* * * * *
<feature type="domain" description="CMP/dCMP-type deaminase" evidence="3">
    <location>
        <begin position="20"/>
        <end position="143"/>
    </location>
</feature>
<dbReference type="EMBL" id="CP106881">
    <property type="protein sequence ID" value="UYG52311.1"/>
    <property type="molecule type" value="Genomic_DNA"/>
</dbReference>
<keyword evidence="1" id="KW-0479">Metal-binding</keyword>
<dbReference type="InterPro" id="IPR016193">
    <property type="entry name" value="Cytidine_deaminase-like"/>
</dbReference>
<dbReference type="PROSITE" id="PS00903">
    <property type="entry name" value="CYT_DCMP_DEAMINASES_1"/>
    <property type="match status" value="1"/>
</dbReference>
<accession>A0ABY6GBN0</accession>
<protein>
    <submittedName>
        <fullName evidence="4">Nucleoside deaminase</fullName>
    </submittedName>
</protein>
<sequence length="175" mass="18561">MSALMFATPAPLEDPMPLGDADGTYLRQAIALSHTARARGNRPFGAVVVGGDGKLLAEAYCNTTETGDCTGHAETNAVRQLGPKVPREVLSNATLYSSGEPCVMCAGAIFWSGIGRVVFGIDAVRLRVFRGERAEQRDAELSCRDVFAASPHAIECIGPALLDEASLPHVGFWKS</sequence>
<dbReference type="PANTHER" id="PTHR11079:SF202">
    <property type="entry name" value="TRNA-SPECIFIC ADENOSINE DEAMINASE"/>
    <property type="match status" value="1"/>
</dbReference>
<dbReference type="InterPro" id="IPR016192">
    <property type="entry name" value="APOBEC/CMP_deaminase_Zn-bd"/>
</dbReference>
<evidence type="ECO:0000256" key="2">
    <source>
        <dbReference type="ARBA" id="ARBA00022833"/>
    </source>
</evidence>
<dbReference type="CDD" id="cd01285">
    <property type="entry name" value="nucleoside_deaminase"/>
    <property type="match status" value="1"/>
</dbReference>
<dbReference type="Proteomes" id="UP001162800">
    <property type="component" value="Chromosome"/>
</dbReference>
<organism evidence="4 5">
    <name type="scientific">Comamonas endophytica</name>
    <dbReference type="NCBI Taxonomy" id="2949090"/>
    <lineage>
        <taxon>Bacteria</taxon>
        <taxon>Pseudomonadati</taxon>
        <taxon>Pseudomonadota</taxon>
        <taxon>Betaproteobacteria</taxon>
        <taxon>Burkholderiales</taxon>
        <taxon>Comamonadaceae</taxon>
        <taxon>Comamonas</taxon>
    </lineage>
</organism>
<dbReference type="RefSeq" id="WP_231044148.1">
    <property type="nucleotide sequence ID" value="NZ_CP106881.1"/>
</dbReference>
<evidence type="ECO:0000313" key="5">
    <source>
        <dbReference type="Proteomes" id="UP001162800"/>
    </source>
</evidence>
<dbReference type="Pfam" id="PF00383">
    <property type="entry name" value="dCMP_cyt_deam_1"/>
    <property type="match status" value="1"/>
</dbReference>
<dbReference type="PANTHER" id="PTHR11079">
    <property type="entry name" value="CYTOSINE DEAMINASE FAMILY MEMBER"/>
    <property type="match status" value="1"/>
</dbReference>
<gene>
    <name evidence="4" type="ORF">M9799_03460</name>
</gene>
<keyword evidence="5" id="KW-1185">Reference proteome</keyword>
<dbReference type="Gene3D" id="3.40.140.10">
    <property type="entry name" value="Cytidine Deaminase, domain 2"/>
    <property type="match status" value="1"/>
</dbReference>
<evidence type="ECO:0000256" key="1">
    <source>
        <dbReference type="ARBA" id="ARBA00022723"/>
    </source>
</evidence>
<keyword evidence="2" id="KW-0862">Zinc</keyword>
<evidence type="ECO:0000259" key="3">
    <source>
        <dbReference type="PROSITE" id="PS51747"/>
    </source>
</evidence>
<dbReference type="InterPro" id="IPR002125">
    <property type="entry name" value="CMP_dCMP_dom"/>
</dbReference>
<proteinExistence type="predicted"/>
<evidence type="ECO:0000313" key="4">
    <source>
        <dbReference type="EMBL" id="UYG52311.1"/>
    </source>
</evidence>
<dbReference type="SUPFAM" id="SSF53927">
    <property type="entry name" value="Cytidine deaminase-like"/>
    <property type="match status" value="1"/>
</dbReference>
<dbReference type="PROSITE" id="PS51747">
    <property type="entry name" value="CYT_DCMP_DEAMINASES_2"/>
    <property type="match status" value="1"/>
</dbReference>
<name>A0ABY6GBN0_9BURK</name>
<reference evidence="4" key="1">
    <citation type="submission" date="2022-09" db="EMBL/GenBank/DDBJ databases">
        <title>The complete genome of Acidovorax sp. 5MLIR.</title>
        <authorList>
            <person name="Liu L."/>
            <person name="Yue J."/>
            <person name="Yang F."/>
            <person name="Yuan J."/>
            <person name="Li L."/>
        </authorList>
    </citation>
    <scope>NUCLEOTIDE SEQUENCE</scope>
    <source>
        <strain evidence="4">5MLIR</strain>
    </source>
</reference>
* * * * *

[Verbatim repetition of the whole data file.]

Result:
<feature type="domain" description="CMP/dCMP-type deaminase" evidence="3">
    <location>
        <begin position="20"/>
        <end position="143"/>
    </location>
</feature>
<dbReference type="EMBL" id="CP106881">
    <property type="protein sequence ID" value="UYG52311.1"/>
    <property type="molecule type" value="Genomic_DNA"/>
</dbReference>
<keyword evidence="1" id="KW-0479">Metal-binding</keyword>
<dbReference type="InterPro" id="IPR016193">
    <property type="entry name" value="Cytidine_deaminase-like"/>
</dbReference>
<dbReference type="PROSITE" id="PS00903">
    <property type="entry name" value="CYT_DCMP_DEAMINASES_1"/>
    <property type="match status" value="1"/>
</dbReference>
<accession>A0ABY6GBN0</accession>
<protein>
    <submittedName>
        <fullName evidence="4">Nucleoside deaminase</fullName>
    </submittedName>
</protein>
<sequence length="175" mass="18561">MSALMFATPAPLEDPMPLGDADGTYLRQAIALSHTARARGNRPFGAVVVGGDGKLLAEAYCNTTETGDCTGHAETNAVRQLGPKVPREVLSNATLYSSGEPCVMCAGAIFWSGIGRVVFGIDAVRLRVFRGERAEQRDAELSCRDVFAASPHAIECIGPALLDEASLPHVGFWKS</sequence>
<dbReference type="PANTHER" id="PTHR11079:SF202">
    <property type="entry name" value="TRNA-SPECIFIC ADENOSINE DEAMINASE"/>
    <property type="match status" value="1"/>
</dbReference>
<dbReference type="InterPro" id="IPR016192">
    <property type="entry name" value="APOBEC/CMP_deaminase_Zn-bd"/>
</dbReference>
<evidence type="ECO:0000256" key="2">
    <source>
        <dbReference type="ARBA" id="ARBA00022833"/>
    </source>
</evidence>
<dbReference type="CDD" id="cd01285">
    <property type="entry name" value="nucleoside_deaminase"/>
    <property type="match status" value="1"/>
</dbReference>
<dbReference type="Proteomes" id="UP001162800">
    <property type="component" value="Chromosome"/>
</dbReference>
<organism evidence="4 5">
    <name type="scientific">Comamonas endophytica</name>
    <dbReference type="NCBI Taxonomy" id="2949090"/>
    <lineage>
        <taxon>Bacteria</taxon>
        <taxon>Pseudomonadati</taxon>
        <taxon>Pseudomonadota</taxon>
        <taxon>Betaproteobacteria</taxon>
        <taxon>Burkholderiales</taxon>
        <taxon>Comamonadaceae</taxon>
        <taxon>Comamonas</taxon>
    </lineage>
</organism>
<dbReference type="RefSeq" id="WP_231044148.1">
    <property type="nucleotide sequence ID" value="NZ_CP106881.1"/>
</dbReference>
<evidence type="ECO:0000313" key="5">
    <source>
        <dbReference type="Proteomes" id="UP001162800"/>
    </source>
</evidence>
<dbReference type="Pfam" id="PF00383">
    <property type="entry name" value="dCMP_cyt_deam_1"/>
    <property type="match status" value="1"/>
</dbReference>
<dbReference type="PANTHER" id="PTHR11079">
    <property type="entry name" value="CYTOSINE DEAMINASE FAMILY MEMBER"/>
    <property type="match status" value="1"/>
</dbReference>
<gene>
    <name evidence="4" type="ORF">M9799_03460</name>
</gene>
<keyword evidence="5" id="KW-1185">Reference proteome</keyword>
<dbReference type="Gene3D" id="3.40.140.10">
    <property type="entry name" value="Cytidine Deaminase, domain 2"/>
    <property type="match status" value="1"/>
</dbReference>
<evidence type="ECO:0000256" key="1">
    <source>
        <dbReference type="ARBA" id="ARBA00022723"/>
    </source>
</evidence>
<keyword evidence="2" id="KW-0862">Zinc</keyword>
<evidence type="ECO:0000259" key="3">
    <source>
        <dbReference type="PROSITE" id="PS51747"/>
    </source>
</evidence>
<dbReference type="InterPro" id="IPR002125">
    <property type="entry name" value="CMP_dCMP_dom"/>
</dbReference>
<proteinExistence type="predicted"/>
<evidence type="ECO:0000313" key="4">
    <source>
        <dbReference type="EMBL" id="UYG52311.1"/>
    </source>
</evidence>
<dbReference type="SUPFAM" id="SSF53927">
    <property type="entry name" value="Cytidine deaminase-like"/>
    <property type="match status" value="1"/>
</dbReference>
<dbReference type="PROSITE" id="PS51747">
    <property type="entry name" value="CYT_DCMP_DEAMINASES_2"/>
    <property type="match status" value="1"/>
</dbReference>
<name>A0ABY6GBN0_9BURK</name>
<reference evidence="4" key="1">
    <citation type="submission" date="2022-09" db="EMBL/GenBank/DDBJ databases">
        <title>The complete genome of Acidovorax sp. 5MLIR.</title>
        <authorList>
            <person name="Liu L."/>
            <person name="Yue J."/>
            <person name="Yang F."/>
            <person name="Yuan J."/>
            <person name="Li L."/>
        </authorList>
    </citation>
    <scope>NUCLEOTIDE SEQUENCE</scope>
    <source>
        <strain evidence="4">5MLIR</strain>
    </source>
</reference>